That might also mean acknowledging that it’s okay to give up on certain goals. If you can’t muster any emotional motivation to run a marathon, slogging through an 18-mile jog is never going to feel worth it.

In a perfect world, you could fill your life only with activities that inspire genuine, powerful motivation. In reality, even dream jobs often come with at least one unpleasant task. When willpower is low, habits may come to the rescue, some researchers say. Habits tend to lock in with cues in our environment, instead of an emotional tie.

Setting up a routine, like filling out a boring report right after grabbing your mid-morning snack, can help you use autopilot to your advantage.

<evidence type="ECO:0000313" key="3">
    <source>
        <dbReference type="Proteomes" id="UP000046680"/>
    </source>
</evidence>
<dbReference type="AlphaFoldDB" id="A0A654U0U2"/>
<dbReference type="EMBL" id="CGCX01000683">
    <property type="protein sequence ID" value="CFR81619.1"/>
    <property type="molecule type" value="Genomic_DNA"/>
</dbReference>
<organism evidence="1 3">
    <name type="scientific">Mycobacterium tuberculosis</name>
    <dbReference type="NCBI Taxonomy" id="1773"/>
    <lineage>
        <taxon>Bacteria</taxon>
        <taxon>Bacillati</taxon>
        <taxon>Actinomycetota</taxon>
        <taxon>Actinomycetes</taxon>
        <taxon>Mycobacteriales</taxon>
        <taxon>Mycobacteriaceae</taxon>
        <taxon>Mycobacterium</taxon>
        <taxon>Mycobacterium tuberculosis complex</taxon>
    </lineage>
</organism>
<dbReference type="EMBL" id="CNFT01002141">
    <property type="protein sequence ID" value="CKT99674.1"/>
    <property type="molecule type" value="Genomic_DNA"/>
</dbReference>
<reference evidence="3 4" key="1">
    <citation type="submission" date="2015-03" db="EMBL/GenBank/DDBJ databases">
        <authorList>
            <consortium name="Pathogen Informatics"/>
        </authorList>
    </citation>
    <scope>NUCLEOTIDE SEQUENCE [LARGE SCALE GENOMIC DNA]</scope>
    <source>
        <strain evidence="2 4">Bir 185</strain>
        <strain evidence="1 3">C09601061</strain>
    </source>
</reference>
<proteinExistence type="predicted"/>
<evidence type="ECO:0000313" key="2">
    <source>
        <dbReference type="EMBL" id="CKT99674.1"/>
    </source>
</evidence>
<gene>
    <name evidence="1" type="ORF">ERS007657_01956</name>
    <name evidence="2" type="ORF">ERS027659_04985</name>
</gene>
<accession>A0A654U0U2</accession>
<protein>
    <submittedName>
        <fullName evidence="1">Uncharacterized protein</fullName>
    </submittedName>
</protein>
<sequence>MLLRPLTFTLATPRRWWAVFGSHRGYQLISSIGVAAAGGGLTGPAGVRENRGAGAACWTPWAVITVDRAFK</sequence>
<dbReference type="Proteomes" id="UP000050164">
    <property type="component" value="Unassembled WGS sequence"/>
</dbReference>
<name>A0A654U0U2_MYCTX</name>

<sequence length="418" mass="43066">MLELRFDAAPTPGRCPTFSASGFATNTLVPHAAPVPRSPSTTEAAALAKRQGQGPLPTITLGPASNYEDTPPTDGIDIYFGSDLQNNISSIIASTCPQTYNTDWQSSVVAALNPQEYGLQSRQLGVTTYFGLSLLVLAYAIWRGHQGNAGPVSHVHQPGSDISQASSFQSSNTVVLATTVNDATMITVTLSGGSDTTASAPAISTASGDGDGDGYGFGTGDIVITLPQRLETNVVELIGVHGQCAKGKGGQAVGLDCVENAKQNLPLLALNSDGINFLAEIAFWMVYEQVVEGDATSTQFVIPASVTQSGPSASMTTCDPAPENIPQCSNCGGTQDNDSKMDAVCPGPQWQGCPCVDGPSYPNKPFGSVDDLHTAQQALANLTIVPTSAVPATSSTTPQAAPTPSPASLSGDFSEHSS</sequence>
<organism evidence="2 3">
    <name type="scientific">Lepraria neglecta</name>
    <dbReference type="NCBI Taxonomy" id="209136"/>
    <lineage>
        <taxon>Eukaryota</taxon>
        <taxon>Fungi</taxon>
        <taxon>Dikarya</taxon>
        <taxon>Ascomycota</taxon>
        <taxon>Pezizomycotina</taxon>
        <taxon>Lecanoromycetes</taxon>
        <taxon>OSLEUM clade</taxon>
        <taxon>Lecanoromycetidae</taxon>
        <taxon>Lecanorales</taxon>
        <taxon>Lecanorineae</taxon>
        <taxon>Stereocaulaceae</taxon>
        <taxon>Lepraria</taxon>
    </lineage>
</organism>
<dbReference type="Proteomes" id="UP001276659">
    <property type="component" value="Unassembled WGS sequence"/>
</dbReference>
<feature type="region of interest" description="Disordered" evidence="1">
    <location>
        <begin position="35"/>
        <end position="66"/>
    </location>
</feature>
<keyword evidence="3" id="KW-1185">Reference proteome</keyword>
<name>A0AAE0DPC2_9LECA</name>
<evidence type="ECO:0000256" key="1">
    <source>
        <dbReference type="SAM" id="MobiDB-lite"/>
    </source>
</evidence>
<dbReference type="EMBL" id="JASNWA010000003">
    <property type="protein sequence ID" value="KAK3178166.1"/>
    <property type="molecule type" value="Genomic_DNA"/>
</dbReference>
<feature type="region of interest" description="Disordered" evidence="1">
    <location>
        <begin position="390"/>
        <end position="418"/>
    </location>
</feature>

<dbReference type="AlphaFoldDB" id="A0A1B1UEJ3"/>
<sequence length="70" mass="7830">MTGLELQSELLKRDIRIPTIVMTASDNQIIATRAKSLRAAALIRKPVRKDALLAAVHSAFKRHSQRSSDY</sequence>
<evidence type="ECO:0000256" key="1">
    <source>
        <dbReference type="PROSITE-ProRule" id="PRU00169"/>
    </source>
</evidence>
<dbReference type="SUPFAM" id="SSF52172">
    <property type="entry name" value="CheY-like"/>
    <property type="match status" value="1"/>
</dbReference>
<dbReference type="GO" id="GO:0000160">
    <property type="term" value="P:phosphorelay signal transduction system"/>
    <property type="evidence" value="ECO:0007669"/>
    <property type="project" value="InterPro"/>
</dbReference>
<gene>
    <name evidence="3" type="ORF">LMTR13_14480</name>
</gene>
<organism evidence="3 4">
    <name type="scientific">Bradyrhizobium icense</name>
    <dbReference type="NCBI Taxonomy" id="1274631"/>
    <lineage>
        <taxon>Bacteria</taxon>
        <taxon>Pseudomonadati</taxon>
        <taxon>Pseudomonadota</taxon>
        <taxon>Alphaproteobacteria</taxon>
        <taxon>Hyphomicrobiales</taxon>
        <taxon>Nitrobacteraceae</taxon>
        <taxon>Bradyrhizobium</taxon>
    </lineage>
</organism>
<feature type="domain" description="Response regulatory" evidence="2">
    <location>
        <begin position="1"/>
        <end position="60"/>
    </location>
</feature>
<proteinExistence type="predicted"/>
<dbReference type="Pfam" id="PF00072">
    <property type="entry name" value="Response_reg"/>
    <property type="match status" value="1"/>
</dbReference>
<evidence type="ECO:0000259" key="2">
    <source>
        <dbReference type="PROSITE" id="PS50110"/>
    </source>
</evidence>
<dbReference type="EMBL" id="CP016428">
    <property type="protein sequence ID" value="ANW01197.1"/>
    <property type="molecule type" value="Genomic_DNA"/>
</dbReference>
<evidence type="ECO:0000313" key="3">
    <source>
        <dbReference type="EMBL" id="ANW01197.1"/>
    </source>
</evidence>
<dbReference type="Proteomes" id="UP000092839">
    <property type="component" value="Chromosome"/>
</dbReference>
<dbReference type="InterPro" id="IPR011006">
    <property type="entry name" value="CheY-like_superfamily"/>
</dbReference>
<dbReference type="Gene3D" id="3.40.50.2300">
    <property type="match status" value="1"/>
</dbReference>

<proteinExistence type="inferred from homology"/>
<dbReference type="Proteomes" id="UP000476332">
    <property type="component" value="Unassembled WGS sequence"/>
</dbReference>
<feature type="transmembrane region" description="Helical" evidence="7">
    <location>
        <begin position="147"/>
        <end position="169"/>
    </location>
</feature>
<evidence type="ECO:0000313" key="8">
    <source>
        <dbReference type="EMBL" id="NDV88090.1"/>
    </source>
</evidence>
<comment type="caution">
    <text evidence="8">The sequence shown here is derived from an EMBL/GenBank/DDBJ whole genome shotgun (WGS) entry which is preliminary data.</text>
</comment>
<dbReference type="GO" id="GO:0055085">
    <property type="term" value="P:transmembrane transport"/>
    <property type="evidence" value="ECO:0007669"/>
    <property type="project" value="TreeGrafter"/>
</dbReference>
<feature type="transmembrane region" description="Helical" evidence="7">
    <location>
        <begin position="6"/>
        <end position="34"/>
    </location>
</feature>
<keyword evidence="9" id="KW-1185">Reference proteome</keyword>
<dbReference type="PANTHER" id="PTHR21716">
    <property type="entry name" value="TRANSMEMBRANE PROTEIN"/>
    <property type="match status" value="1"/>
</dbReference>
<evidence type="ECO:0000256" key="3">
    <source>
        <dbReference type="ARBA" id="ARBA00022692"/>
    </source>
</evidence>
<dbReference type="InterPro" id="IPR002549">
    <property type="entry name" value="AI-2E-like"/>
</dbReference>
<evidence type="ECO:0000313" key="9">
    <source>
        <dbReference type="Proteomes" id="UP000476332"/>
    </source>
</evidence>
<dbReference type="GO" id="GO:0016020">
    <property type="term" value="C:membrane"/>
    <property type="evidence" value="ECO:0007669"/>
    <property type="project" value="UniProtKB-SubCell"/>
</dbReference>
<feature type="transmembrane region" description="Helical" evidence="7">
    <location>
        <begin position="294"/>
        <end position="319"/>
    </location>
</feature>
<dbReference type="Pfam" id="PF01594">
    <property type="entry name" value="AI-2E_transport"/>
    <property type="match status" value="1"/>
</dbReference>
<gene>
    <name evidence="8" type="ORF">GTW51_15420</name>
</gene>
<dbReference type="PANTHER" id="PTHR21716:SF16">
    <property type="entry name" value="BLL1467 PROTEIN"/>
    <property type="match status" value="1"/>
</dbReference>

How To Put Unlimited Willpower Into Practice

Unlimited Willpower

Researchers like Inzlicht still acknowledge that prioritizing a long-term goal you care about over a tempting impulse takes effort. What you do in your free time can help you practice keeping your motivation high.

Physical exercise has been shown repeatedly to improve cognitive and executive function (a more clinical way of talking about willpower). The important thing is to be consistent. Willpower boosts come with a long-term exercise habit. This could be because putting in the effort, even on rainy days or when you’re tired, makes you more comfortable with minor inconveniences.

Sporadic workouts, on the other hand, are linked with both positive and negative effects on willpower, depending on factors like workout intensity.